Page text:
It can actually bring empowerment and transformation to the people that we work with.
I love the attitude of unjudgmental curiosity. The curiosity of, ‘Just tell me what you’re thinking, I want to understand’. Listen to understand, from The Seven Habits of Highly Effective People, which I read recently.
That’s right. And listening is, is one of those incredible gifts that we can offer people. We live in such a noisy, full world that, you know, there is so much, there’s often music on or you jump [in the car] and the radio’s on, or even just visually. There’s this kind of noise that is out in our world. And so the gift that we can offer someone of listening and like really listening is really empowering. And, you know, that sense of being present with someone as God is present with us, you know, putting the phone away. Not being distracted, actually being totally present and listening and asking the questions out of the conversation because we love them and we’re curious. Is one of the greatest gifts that we can offer to somebody else.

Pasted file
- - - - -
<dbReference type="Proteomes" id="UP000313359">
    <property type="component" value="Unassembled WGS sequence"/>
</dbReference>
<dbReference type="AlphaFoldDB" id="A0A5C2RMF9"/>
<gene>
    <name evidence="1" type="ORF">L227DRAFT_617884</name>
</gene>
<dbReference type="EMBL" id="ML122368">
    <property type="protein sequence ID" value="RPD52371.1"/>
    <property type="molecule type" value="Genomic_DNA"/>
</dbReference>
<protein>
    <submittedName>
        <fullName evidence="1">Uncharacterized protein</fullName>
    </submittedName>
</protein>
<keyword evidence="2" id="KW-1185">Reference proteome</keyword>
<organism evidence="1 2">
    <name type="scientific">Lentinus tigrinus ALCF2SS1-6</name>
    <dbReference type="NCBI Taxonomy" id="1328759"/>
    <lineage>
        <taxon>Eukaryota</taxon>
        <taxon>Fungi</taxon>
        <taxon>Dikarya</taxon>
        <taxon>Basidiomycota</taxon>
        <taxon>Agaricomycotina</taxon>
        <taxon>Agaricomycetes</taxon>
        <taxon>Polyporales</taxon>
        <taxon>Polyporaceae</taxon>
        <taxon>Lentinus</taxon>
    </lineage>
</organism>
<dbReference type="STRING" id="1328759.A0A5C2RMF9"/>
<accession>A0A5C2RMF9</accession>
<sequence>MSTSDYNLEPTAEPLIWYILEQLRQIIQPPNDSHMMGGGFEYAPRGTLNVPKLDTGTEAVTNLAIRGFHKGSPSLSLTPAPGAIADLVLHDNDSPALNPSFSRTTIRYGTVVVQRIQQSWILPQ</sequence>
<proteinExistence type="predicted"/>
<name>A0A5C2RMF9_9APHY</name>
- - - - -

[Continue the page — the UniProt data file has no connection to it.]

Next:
That’s fantastic. Well, thank you so much for sharing with us. It’s been excellent.
No problem at all. It’s been great to be here.